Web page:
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what exactly does codependent mean?
October 20, 2005
8:59 pm
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jewel
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I have read a lot about people on here being codependent. What is it? It seems really common.

October 20, 2005
9:36 pm
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mamabear
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it is something that can have very different meanings, it is a varied thing. I copied and pasted this from allaboutcounseling pages

Some counseling professionals don't believe in the term codependency because there are many variables and differences between people who have the symptoms (low self-esteem, seeking approval from others, anger/rage, depression, etc.). Despite the complexity and disagreements between individual counselors, the term codependency is still used by many professionals, and there have been many developments in working with clients who exhibit "codependency".
Here's a few signs and symptoms of codependency:

"People with co-dependency may...."

have trouble saying no.
have trouble asking for help.
tailor their actions and conversation around getting attention and approval from others
feel inferior to others/hold a lot of self-doubt.
have high expectations from others, most especially from significant others, and usually get highly angry or irritated when they don't meet those expectations.
focus a lot of mental time and attention on other people, especially significant others.
have difficulty maintaining a stable relationship with a partner.
be in and out of highly volatile (big ups and downs) relationships.
be uncomfortable when not in a relationship.
be frequently depressed.

October 20, 2005
10:06 pm
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Cooper
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Codependency feeling you have to care for someone at all cost. You try very hard to make someone happy and you start to forget how to make yourself happy, they become your main focus point. I believe the other person then gets dependent on you doing so much for them they feel they don't have to give back. Then you start feeling like you have done something wrong, so you try harder to make them happy at all cost. This is what I did.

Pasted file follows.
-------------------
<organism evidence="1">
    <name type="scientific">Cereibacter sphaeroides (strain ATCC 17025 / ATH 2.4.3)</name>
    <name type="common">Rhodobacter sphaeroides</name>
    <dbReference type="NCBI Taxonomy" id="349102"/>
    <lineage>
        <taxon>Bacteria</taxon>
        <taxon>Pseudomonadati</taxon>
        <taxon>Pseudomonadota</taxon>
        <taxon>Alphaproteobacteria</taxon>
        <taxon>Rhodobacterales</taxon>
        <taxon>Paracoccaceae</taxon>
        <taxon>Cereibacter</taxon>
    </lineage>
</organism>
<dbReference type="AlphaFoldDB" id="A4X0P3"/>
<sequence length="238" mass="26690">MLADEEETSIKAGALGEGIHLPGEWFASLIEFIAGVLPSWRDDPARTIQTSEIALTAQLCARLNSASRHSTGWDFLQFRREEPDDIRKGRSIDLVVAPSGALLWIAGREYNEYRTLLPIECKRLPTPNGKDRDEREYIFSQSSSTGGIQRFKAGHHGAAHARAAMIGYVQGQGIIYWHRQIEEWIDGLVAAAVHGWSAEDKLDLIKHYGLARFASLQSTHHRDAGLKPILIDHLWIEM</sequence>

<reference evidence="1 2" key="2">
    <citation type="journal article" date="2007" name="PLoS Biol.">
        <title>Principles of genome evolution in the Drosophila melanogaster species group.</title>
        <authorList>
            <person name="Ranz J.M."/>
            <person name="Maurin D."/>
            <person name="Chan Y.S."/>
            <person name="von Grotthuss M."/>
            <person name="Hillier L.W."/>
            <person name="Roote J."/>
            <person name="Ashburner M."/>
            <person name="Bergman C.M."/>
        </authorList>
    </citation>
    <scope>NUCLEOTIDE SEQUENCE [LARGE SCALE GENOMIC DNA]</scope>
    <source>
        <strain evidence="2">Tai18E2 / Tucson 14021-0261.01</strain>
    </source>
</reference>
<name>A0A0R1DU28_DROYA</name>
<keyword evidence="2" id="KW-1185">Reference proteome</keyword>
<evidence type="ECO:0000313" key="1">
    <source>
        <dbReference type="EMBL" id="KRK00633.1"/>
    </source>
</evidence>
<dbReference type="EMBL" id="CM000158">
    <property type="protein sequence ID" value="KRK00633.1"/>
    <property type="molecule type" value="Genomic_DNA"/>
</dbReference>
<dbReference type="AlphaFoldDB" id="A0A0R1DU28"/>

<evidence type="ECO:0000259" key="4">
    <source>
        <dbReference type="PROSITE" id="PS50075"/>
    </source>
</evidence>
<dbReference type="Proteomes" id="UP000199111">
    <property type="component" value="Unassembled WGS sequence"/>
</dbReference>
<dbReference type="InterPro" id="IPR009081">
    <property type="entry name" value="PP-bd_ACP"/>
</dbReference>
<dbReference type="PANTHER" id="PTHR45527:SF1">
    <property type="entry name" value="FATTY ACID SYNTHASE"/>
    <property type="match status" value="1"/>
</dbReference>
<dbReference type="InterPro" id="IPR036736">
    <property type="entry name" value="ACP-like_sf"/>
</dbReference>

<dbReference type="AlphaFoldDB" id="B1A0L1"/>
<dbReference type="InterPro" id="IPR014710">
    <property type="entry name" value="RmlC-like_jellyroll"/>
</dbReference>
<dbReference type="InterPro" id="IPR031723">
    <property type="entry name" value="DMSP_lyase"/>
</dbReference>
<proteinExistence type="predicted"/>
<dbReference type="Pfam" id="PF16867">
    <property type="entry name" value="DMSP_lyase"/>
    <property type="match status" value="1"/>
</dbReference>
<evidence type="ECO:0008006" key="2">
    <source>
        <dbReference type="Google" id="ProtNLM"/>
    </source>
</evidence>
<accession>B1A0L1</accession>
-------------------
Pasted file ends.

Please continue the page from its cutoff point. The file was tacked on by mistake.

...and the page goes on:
I am a nurturing person and when hubby became unhappy with his life and his self esteem was gone I did everything in my power to make him happy.

My counselor told me that we end up depending on each other....me focusing on help him and him focusing on me to do things for him.
Both parties end up unhappy, because we don't know what got us to this point or how to get past it...so we just keep doing it...

Codependent No More by Beattie, good book, I am in the process of reading it now!

October 22, 2005
12:00 pm
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Anonymous
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Dear JEWEL,

My understanding is that all people when born are naturally codependent with their parents or caregiver because the adults teach the children how to live by word and by example. So it is very common indeed.

The problem arises when the parent or adult is unhealthy.

For example, when a famous person has a child then we expect that child to learn the famous parent's traits. Like a musician will codependent their children into music. Like Drew Berrymore was a decendent of several big successful actors and she is the same now. So codependency is both positive and negative and often times mixed with some pos and some neg aspects for each of us. The abusive or unhealthy adult will create problems in the dependent child and it is called codependence.

In the military services the military purposely uses the principle (but do not call it CoDA) by forcing the soldiers to only do as they are told. "Yours is not to reason why, yours is but to do and die", so says the old addage. They tell the soldiers how to think and how to feel so that the superiors can control the ranks. So if you have a leader that is nice and considerate then things go well, but if the leader is harsh and mean then things get tuff.

Such is the case with all children if their feelings are taught to them by a warm loving caregiver then happy days, but if the child is born to a harsh adult then they learn the dysfunction that is called codependency.

That is a simplistic discription of what I understand to be codependency.

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